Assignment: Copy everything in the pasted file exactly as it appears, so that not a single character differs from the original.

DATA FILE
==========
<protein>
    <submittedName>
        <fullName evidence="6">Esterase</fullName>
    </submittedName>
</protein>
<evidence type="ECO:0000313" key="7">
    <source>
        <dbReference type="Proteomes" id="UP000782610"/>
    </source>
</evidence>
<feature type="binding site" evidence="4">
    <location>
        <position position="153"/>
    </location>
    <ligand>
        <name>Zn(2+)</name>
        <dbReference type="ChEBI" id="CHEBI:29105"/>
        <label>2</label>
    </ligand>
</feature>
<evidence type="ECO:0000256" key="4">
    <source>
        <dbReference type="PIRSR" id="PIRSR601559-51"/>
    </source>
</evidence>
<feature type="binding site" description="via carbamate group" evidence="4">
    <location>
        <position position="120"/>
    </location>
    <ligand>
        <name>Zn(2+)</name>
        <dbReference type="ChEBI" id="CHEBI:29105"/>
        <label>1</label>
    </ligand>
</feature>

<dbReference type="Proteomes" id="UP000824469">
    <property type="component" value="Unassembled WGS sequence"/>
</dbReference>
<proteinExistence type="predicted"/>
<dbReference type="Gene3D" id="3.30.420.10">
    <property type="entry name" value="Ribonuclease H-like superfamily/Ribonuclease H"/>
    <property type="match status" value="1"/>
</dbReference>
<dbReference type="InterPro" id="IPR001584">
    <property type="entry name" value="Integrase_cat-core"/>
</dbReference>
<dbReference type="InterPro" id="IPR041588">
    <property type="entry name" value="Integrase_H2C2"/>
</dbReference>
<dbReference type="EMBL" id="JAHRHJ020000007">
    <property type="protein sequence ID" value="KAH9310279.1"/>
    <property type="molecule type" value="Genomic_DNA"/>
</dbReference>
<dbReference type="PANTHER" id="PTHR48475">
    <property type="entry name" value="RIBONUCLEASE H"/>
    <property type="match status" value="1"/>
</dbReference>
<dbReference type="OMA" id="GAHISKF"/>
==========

<protein>
    <submittedName>
        <fullName evidence="6">Esterase</fullName>
    </submittedName>
</protein>
<evidence type="ECO:0000313" key="7">
    <source>
        <dbReference type="Proteomes" id="UP000782610"/>
    </source>
</evidence>
<feature type="binding site" evidence="4">
    <location>
        <position position="153"/>
    </location>
    <ligand>
        <name>Zn(2+)</name>
        <dbReference type="ChEBI" id="CHEBI:29105"/>
        <label>2</label>
    </ligand>
</feature>
<evidence type="ECO:0000256" key="4">
    <source>
        <dbReference type="PIRSR" id="PIRSR601559-51"/>
    </source>
</evidence>
<feature type="binding site" description="via carbamate group" evidence="4">
    <location>
        <position position="120"/>
    </location>
    <ligand>
        <name>Zn(2+)</name>
        <dbReference type="ChEBI" id="CHEBI:29105"/>
        <label>1</label>
    </ligand>
</feature>

<dbReference type="Proteomes" id="UP000824469">
    <property type="component" value="Unassembled WGS sequence"/>
</dbReference>
<proteinExistence type="predicted"/>
<dbReference type="Gene3D" id="3.30.420.10">
    <property type="entry name" value="Ribonuclease H-like superfamily/Ribonuclease H"/>
    <property type="match status" value="1"/>
</dbReference>
<dbReference type="InterPro" id="IPR001584">
    <property type="entry name" value="Integrase_cat-core"/>
</dbReference>
<dbReference type="InterPro" id="IPR041588">
    <property type="entry name" value="Integrase_H2C2"/>
</dbReference>
<dbReference type="EMBL" id="JAHRHJ020000007">
    <property type="protein sequence ID" value="KAH9310279.1"/>
    <property type="molecule type" value="Genomic_DNA"/>
</dbReference>
<dbReference type="PANTHER" id="PTHR48475">
    <property type="entry name" value="RIBONUCLEASE H"/>
    <property type="match status" value="1"/>
</dbReference>
<dbReference type="OMA" id="GAHISKF"/>